A month for now I will be attending my first science fiction convention. As a result, I’m getting prepared. No, it’s not getting some goofy costume or whatever ready. I’m doing what attracted me to the convention — reading.
ReaderCon 18 is the first weekend in July. It is a convention that focuses on the literature of SF. For example, one of its hallmarks is series of 30-minute author talks called “How I Wrote Novel Title.” Attendees are urged to read as many of the titles as possible, a mix of books just out in hardcover or reprinted in paperback. In fact, one of the con’s past slogans was, “The con that assigns homework!”
As a result, I’m on sort of a SF binge. I’ve read one of the novels by one of the guests of honor, Lucius Shepard, and plan to read another shortly before or on my way to the con. I also recently completed the latest (and Hugo-nominated) novel by Peter Watts, one of 110 authors confirmed to attend the convention. There will undoubtedly be several more added once the books for the talks are announced this month.
The programming also looks intriguing. Here’s just a couple of the panels that have attracted my attention so far:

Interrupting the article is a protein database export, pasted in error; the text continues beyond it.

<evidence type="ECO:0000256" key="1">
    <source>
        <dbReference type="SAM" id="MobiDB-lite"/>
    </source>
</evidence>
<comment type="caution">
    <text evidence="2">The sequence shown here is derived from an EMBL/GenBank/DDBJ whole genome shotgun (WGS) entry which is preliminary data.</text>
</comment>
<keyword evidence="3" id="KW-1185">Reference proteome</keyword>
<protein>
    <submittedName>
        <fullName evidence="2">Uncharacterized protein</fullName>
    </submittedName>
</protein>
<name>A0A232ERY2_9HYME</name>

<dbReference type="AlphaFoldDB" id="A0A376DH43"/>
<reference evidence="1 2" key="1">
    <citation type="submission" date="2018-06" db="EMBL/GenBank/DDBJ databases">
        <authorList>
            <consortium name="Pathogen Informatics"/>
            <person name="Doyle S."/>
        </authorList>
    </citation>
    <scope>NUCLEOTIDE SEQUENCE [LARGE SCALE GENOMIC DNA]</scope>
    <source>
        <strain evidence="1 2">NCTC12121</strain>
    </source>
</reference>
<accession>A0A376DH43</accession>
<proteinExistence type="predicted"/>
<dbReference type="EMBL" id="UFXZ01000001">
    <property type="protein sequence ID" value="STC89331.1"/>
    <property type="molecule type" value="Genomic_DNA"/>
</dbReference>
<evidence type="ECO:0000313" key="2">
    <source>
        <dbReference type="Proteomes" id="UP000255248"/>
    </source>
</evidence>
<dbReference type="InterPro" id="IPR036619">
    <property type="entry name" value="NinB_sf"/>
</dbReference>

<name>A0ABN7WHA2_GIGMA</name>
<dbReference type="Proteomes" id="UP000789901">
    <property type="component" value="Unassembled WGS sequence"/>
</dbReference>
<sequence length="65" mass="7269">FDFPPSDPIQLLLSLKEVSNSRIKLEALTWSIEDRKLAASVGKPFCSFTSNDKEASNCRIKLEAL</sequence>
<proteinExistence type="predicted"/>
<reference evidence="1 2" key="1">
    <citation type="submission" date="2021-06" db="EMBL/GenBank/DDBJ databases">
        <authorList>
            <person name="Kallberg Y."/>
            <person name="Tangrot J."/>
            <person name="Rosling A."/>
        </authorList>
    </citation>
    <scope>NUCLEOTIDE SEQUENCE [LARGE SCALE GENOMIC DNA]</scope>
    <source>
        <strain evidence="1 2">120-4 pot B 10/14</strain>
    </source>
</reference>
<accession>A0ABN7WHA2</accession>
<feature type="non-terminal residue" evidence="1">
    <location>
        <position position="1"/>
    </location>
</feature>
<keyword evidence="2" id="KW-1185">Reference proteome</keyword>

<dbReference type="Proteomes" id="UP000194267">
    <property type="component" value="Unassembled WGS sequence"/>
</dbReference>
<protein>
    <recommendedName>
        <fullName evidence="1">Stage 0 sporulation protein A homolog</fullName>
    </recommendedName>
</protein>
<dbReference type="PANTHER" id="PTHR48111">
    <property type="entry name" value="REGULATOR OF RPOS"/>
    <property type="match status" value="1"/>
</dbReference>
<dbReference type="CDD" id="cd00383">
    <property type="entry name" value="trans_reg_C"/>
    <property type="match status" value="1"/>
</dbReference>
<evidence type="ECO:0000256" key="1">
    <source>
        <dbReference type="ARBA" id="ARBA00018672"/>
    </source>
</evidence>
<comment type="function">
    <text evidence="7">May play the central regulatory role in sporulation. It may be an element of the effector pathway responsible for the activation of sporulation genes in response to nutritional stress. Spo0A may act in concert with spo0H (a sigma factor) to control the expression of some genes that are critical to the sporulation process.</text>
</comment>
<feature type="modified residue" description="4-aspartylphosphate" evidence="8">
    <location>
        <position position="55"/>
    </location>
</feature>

Brilliant But Flawed— A panel on potentially excellent works that suffer from flaws that can cause them to fail, flaws that may well be unique to each reader’s perspective.
Can I Superstring That Story for You? — A discussion of the use and abuse of quantum mechanics as a basis for many of today’s hard SF works.
Political Beliefs and Fiction — Both the hidden and overt appearance and influence of political beliefs on SF.
F&SF Reviewing in the Blogosphere — Relatively self-explanatory.
Beyond Spacetime and DNA: The Other Sciences in Hard SF — The use of scientific fields other than physics and biology in hard sf.
Rebel, Rebel: Ex-Rocker Writers — SF writers with “a significant rock ‘n’ roll past” discuss the theme of rebellion in their lives and fiction.
SF in Other Tongues: What Are We Missing? — A discussion of SF originally written in languages other than English.
The Challenge of Near-Future Political Scenarios in SF — The benefits and risks of basing near future SF on potential political events.
Undoubtedly, this all sounds pretty geeky to those who are aren’t fans of speculative fiction. And who knows? Maybe it will be full of geeks? But for some reason spending a weekend with a bunch of strangers brought together solely by a love of reading a genre I’ve enjoyed for decades sounds like a great way to spend a July weekend.
The Revelation: Ninety percent of everything is crud.
Corollary 1:The existence of immense quantities of trash in science fiction is admitted and it is regrettable; but it is no more unnatural than the existence of trash anywhere.
Corollary 2: The best science fiction is as good as the best fiction in any field.
Stugeon’s Revelation, Theodore Sturgeon, Venture Science Fiction (March 1958)